Emerging Economies’ Public debt is increasing, but its composition is improving

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Bankia Estudios | At end-2016, the emerging economies’ public debt rose to 11.7 trillion dollars, double the level of 2007, reaching 51% of GDP, according to a report from the Bank for International Settlements (BIS).

Brazil, China and India are the economies which hold most of this debt, with almost 8 trillion dollars. How this debt is made up has been changing over the last few years as the countries’ financial needs have increased: debt issuances have become more important at the expense of bank credit. The former now account for 80% of total debt, compared with 62% in 2002, and most of it is in local currency.

The central government is the biggest issuer of debt, representing, on average, about 75% of total public debt. But there are two important exceptions: in China and India almost 65% of total public debt is generated in public administrations unrelated to central government. The BIS focuses its analysis on the central government’s debt, given its importance on an aggregated level, and excludes China and India.

As a result, the BIS estimates that the emerging central governments’ debt stands at some 4.4 trillion dollars (excluding China and India). Only 14% of this is denominated in foreign currency (over 32% in 2001), with the dollar being the dominant currency (almost 67%), followed by the euro ( a little over 22%). Although issuances in foreign currency have been losing importance in favour of local currency issuances, they still make up an important part of central government debt in some economies: 35% in Saudi Arabia, 32% in Turkey, 30% in Indonesia and Poland and 27% in Mexico. In nominal terms, Mexico is the biggest issuer in foreign currency in the world (some 67 billion dollars at end-2016). Turkey comes a close second and has also shown a clear upward trend in this type of issuances since 2001 (64 billion dollars in 2016 compared with 15 billion in 2001).

Another factor which is worth highlighting is the significant increase in the average maturity, 7,7 years, of the central governments’ debt, similar to that in the advanced economies. Countries like Mexico, the Philippines and Korea have doubled the duration of their debt portfolios over the last decade to around 8 years. Amongst the countries with the longest maturity, South Africa stands out with 16 years, followed by Peru and Chile (over 13 years), Thailand (almost 11 years) and Indonesia (a little over 9 years). This is well above the existing maturity in the debt portfolios of some of the biggest advanced economies: around 6,5 years in Canada, Germany or Spain and some 5,6 years in the US.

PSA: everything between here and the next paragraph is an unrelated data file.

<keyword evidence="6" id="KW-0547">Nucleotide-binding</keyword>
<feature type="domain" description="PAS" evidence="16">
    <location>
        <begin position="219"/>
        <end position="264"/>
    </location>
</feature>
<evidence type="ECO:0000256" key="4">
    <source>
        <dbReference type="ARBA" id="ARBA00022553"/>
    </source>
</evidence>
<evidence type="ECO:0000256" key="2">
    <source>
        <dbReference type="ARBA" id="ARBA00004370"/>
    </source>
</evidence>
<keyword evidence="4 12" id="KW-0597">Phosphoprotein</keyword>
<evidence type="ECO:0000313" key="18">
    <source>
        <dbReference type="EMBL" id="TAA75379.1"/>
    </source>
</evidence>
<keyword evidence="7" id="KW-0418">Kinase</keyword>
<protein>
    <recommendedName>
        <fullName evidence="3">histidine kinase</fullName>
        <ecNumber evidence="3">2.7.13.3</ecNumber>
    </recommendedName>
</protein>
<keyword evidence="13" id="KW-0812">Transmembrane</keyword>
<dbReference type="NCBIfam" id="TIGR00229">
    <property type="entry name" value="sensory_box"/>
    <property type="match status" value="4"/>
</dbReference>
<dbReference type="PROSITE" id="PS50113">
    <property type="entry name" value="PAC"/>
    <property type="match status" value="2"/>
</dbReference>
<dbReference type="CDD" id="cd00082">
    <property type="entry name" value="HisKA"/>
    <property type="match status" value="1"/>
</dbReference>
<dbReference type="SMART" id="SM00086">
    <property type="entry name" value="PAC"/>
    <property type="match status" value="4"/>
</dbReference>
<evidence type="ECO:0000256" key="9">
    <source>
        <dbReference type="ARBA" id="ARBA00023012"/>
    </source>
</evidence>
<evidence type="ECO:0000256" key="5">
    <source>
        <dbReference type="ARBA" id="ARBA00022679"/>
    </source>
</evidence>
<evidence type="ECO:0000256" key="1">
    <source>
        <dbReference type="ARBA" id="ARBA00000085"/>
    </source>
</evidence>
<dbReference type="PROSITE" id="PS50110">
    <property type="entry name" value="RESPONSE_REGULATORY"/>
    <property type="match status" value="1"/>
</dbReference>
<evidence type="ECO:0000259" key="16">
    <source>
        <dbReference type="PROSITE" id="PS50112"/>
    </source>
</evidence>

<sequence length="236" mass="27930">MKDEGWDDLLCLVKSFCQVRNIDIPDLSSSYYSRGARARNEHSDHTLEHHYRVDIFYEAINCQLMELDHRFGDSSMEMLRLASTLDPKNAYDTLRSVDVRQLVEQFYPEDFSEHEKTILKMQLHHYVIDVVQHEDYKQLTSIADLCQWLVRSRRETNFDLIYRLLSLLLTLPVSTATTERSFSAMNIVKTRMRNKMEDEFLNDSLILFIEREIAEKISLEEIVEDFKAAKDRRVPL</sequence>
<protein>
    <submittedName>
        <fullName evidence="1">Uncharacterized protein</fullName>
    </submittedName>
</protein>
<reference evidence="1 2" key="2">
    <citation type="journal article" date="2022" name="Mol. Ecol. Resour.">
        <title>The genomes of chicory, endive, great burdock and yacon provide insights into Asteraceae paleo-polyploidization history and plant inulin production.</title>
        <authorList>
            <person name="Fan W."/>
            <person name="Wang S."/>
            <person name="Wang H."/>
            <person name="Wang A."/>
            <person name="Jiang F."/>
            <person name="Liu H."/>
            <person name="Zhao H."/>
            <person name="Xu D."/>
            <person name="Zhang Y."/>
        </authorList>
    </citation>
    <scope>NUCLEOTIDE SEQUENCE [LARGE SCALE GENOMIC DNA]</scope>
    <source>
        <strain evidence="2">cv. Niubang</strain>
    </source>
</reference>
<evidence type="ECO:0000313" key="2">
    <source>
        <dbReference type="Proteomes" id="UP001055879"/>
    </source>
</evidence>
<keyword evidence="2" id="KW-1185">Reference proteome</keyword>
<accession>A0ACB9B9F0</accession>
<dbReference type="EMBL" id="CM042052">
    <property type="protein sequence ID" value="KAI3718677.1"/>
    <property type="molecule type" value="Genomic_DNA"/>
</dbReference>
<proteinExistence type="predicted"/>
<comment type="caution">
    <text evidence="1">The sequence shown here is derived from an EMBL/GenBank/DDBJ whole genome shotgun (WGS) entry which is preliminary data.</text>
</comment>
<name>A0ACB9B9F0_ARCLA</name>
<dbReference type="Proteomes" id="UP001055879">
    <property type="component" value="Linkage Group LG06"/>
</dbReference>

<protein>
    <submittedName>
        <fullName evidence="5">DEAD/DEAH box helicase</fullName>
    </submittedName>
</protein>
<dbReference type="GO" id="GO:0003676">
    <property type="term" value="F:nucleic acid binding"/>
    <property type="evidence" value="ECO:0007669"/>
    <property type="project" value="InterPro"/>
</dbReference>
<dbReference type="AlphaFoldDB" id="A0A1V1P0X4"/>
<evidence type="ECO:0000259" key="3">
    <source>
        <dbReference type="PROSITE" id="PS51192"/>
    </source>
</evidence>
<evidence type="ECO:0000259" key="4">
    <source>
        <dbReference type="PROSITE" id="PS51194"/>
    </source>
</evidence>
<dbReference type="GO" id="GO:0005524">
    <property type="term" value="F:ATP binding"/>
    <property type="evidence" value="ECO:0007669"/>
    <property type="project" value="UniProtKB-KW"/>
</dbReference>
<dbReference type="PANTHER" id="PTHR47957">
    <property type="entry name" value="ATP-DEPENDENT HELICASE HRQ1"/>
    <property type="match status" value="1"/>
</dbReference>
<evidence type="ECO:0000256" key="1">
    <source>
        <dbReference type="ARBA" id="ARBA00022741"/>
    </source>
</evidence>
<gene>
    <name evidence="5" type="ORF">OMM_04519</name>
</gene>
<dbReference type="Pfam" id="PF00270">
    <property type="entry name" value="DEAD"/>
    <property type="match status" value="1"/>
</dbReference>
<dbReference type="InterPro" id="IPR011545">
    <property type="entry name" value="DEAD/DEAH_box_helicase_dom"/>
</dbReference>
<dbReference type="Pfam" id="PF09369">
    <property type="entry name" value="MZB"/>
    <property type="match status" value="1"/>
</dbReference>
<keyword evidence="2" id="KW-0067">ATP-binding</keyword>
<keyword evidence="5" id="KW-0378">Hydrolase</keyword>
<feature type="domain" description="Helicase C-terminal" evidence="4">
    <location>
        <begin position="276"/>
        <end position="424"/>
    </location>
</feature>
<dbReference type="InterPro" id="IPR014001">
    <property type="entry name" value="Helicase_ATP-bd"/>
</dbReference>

This increase in the duration of the debt is the result of the rise in issuance of securities with a fixed interest rate, which already represented over 75% at end-2016, compared with 60% in 1999 (90% in the advanced economies). In Malaysia, Thailand and Singapore, 100% of debt issued is at a fixed rate and Chile has gone from zero to 40% in under 10 years. There has also been an important development in terms of inflation-linked issuances, given the backdrop of low inflation we have experienced, in general, over the last few years. The countries where this type of debt is more usual include Brazil (34%), South Africa (27%) and Mexico (24%).

On balance, the emerging economies are also increasing their indebtedness. But they still have better ratios than the advanced economies (in terms of GDP, 51% compared with over 80%). Whatsmore, the changes in the composition of the emerging economies’ debt has reduced the risk fuelled by market volatility at times of increased uncertainty.


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The Corner
The Corner has a team of on-the-ground reporters in capital cities ranging from New York to Beijing. Their stories are edited by the teams at the Spanish magazine Consejeros (for members of companies’ boards of directors) and at the stock market news site Consenso Del Mercado (market consensus). They have worked in economics and communication for over 25 years.